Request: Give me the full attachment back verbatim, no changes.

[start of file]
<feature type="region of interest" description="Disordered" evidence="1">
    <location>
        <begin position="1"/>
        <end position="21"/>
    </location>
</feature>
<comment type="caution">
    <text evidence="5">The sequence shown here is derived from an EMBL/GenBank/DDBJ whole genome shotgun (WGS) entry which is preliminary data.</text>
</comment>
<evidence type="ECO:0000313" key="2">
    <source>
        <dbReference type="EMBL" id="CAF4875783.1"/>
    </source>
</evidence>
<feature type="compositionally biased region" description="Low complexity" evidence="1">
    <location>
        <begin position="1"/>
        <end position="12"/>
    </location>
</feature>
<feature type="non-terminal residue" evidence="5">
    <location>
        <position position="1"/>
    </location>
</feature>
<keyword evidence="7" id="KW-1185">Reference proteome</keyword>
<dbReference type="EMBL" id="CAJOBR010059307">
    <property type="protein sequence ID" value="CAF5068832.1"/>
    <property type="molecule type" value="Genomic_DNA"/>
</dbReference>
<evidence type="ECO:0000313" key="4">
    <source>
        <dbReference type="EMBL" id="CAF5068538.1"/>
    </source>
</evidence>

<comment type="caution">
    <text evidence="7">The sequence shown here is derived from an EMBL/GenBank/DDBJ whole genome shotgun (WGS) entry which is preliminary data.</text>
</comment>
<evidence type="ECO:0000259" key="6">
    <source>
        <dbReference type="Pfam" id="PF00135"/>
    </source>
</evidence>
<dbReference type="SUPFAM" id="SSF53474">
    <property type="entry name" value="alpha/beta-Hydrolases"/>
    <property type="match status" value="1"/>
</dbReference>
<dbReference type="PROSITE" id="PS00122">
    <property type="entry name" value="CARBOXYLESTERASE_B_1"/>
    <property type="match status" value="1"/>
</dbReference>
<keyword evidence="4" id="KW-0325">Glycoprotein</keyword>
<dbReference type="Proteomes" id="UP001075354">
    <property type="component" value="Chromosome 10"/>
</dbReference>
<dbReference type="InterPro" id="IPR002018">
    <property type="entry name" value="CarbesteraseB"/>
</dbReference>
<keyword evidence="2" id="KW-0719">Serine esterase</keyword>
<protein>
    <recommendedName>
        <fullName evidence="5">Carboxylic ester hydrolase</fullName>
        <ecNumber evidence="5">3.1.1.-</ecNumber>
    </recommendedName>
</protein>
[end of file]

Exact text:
<feature type="region of interest" description="Disordered" evidence="1">
    <location>
        <begin position="1"/>
        <end position="21"/>
    </location>
</feature>
<comment type="caution">
    <text evidence="5">The sequence shown here is derived from an EMBL/GenBank/DDBJ whole genome shotgun (WGS) entry which is preliminary data.</text>
</comment>
<evidence type="ECO:0000313" key="2">
    <source>
        <dbReference type="EMBL" id="CAF4875783.1"/>
    </source>
</evidence>
<feature type="compositionally biased region" description="Low complexity" evidence="1">
    <location>
        <begin position="1"/>
        <end position="12"/>
    </location>
</feature>
<feature type="non-terminal residue" evidence="5">
    <location>
        <position position="1"/>
    </location>
</feature>
<keyword evidence="7" id="KW-1185">Reference proteome</keyword>
<dbReference type="EMBL" id="CAJOBR010059307">
    <property type="protein sequence ID" value="CAF5068832.1"/>
    <property type="molecule type" value="Genomic_DNA"/>
</dbReference>
<evidence type="ECO:0000313" key="4">
    <source>
        <dbReference type="EMBL" id="CAF5068538.1"/>
    </source>
</evidence>

<comment type="caution">
    <text evidence="7">The sequence shown here is derived from an EMBL/GenBank/DDBJ whole genome shotgun (WGS) entry which is preliminary data.</text>
</comment>
<evidence type="ECO:0000259" key="6">
    <source>
        <dbReference type="Pfam" id="PF00135"/>
    </source>
</evidence>
<dbReference type="SUPFAM" id="SSF53474">
    <property type="entry name" value="alpha/beta-Hydrolases"/>
    <property type="match status" value="1"/>
</dbReference>
<dbReference type="PROSITE" id="PS00122">
    <property type="entry name" value="CARBOXYLESTERASE_B_1"/>
    <property type="match status" value="1"/>
</dbReference>
<keyword evidence="4" id="KW-0325">Glycoprotein</keyword>
<dbReference type="Proteomes" id="UP001075354">
    <property type="component" value="Chromosome 10"/>
</dbReference>
<dbReference type="InterPro" id="IPR002018">
    <property type="entry name" value="CarbesteraseB"/>
</dbReference>
<keyword evidence="2" id="KW-0719">Serine esterase</keyword>
<protein>
    <recommendedName>
        <fullName evidence="5">Carboxylic ester hydrolase</fullName>
        <ecNumber evidence="5">3.1.1.-</ecNumber>
    </recommendedName>
</protein>